- The report itself is riddled
with grammatical and typing errors, e.g.:
- "Seas of whiteness that contributes to the legal profession being more white than medicine."
- "the objectives of this report is to: [sic]"
Despite her constant insistence that "affirmative action babies" are just as competent as normal applicants, she can't seem to master simple writing skills.
In the report, Randall predicts that by 2050, when she hopes the whites in the US will no longer be the majority, the US will be in "a de facto apartheid":
"We could have an America in which a white minority controls the legal system similar to South Africa in the last half of the 20th century," Randall says. "People have a difficult time trusting a system [of law] disproportionately dominated by persons who do not share their racial or ethnic experiences."
But we won't get more black lawyers without first getting more blacks into law school. So standards for admission, like Undergraduate Grade Point Average (GPA) and scores on the LSAT, should be thrown out.
Needless to say, the idea of getting rid of ranking systems may be greeted with cheers and keg-stands all along fraternity row. But I doubt the honors college would recognize its merit. However, Professor Randall says "failing is not about intellect in law school." So I guess merit isn't an issue there anymore.
What Randall fails to recognize is that law school should provide training for lawyers, not remedial education for those who can't make the cut. Making a tax law professor into an English tutor will not improve the profession. Randall is pushing for the establishment of a complete education system in place of law school—one that can make up for a lifetime of bad schooling—not a simple redistributive admissions process.
And she's getting down to business. On March 2, Randall's Coalition for Racial and Ethnic Diversity in Law School and the Legal Profession drew up a proposal for challenging the use of the LSAT, which they will bring before the American Bar Association committee in June. If it passes, law schools will be prohibited from relying on the LSAT, because of the "disparate impact" the test seems to have on minorities. The coalition demands that law school admissions boards practice racial preference, even if it breaks the law. (To see a discussion of this and other diversity standards in law schools, see here.)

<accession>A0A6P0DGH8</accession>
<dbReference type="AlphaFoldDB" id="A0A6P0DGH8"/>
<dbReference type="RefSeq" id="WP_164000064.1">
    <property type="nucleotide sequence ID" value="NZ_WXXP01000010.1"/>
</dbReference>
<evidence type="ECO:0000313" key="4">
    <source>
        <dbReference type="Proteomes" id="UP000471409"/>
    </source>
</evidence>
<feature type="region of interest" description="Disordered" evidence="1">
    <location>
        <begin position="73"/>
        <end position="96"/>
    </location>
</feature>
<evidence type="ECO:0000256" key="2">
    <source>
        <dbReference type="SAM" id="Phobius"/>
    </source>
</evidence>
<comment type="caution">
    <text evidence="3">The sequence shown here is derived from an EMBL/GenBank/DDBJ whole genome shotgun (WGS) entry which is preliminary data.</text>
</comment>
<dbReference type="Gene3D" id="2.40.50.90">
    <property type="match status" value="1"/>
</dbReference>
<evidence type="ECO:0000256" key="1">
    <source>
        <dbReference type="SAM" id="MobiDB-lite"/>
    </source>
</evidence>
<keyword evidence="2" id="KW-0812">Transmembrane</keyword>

Randall as a professor is predictably bitter. On the popular (among students) website RateMyProfeessor.com, she has numerous scathing reviews. Her own students report that she "hates life and lives the stereotype of liberalism," and that "she is such a [sic] angry woman who hates the world. Very liberal and believes everyone is ****…she bends over backwards to help minority students … definitely has a chip on her shoulder."
There isn't a single positive rating.
Because Randall can't get past her childhood memories of segregation, she is working relentlessly to extirpate the American majority from the law schools it founded.
In an attempt to highlight what she sees as the plight of blacks in law school, Randall quotes philosopher Miguel de Unamuno: "Isolation is the worst counselor." Really, all that she's highlighting is her own profound alienation.
Athena Kerry (email her) recently graduated from a Catholic university somewhere in America.